Thou wanderer through the wood How often has my spirit turned to thee! And now, with gleams of half-extinguish'd though[t,] With many recognitions dim and faint, 60 And somewhat of a sad perplexity, The picture of the mind revives again: While here I stand, not only with the sense Of present pleasure, but with pleasing thoughts That in this moment there is life and food For future years.

And so I dare to hope Though changed, no doubt, from what I was, when first I came among these hills; when like a roe I bounded o'er the mountains, by the sides Of the deep rivers, and the lonely streams, 70 Wherever nature led; more like a man Flying from something that he dreads, than one Who sought the thing he loved.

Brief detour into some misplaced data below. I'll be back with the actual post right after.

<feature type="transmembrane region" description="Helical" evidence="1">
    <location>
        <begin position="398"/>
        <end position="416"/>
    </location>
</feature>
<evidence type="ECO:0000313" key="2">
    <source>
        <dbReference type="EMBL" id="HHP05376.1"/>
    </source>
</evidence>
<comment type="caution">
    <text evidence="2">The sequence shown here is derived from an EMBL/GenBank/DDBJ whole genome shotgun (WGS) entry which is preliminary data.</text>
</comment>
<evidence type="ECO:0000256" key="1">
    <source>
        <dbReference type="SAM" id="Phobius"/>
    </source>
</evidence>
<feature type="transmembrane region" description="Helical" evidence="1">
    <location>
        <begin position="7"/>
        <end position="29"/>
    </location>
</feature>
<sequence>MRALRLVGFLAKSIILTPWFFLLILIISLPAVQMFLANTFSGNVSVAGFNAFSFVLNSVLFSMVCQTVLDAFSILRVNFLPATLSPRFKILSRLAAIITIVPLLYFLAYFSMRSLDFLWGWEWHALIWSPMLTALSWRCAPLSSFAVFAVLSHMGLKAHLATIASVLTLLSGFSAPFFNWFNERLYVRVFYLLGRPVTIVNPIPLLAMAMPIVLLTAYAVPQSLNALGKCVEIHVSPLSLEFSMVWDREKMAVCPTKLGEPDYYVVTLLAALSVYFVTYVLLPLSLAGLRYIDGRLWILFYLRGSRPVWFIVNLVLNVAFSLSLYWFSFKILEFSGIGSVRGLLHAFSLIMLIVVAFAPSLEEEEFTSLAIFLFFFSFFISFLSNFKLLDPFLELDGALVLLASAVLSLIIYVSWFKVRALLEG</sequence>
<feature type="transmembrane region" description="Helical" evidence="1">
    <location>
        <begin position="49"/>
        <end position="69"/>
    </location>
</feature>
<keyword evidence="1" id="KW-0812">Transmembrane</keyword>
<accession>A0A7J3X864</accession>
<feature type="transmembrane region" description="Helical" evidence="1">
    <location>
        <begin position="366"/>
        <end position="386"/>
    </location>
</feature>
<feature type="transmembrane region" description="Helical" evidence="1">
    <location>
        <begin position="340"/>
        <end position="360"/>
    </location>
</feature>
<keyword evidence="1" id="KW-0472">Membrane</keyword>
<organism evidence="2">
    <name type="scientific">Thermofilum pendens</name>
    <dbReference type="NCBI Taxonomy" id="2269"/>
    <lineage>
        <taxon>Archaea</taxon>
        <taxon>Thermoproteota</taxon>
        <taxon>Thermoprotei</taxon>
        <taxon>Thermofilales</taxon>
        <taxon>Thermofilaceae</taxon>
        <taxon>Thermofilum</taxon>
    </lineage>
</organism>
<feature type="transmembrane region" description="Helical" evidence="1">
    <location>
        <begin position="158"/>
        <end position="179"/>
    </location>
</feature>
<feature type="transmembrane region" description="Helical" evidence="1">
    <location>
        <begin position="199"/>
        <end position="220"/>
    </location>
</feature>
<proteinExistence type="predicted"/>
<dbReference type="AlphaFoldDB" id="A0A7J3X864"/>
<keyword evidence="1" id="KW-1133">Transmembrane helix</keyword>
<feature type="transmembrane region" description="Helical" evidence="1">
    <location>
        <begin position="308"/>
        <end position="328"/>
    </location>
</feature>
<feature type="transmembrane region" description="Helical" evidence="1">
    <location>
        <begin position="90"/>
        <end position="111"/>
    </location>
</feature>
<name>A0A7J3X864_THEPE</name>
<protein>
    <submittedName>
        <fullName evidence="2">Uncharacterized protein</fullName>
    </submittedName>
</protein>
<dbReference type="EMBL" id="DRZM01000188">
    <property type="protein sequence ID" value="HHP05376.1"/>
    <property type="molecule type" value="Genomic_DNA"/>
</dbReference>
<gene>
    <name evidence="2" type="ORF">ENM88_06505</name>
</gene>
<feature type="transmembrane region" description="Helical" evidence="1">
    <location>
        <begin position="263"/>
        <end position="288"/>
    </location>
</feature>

For nature then The coarser pleasures of my boyish days, And their glad animal movements all gone by, To me was all in all. The sounding cataract Haunted me like a passion: Not for this Faint I, nor mourn nor murmur; other gifts Have followed, for such loss, I would believe, Abundant recompence.

For I have learned To look on nature, not as in the hour 90 Of thoughtless youth, but hearing oftentimes The still, sad music of humanity, Nor harsh nor grating, though of ample power To chasten and subdue.

And I have felt A presence that disturbs me with the joy Of elevated thoughts; a sense sublime Of something far more deeply interfused, Whose dwelling is the light of setting suns, And the round ocean, and the living air, And the blue sky, and in the mind of man, A motion and a spirit, that impels All thinking things, all objects of all thought, And rolls through all things.

Nor, perchance, If I were not thus taught, should I the more Suffer my genial spirits to decay: For thou art with me, here, upon the banks Of this fair river; thou, my dearest Friend, My dear, dear Friend, and in thy voice I catch The language of my former heart, and read My former pleasures in the shooting lights Of thy wild eyes.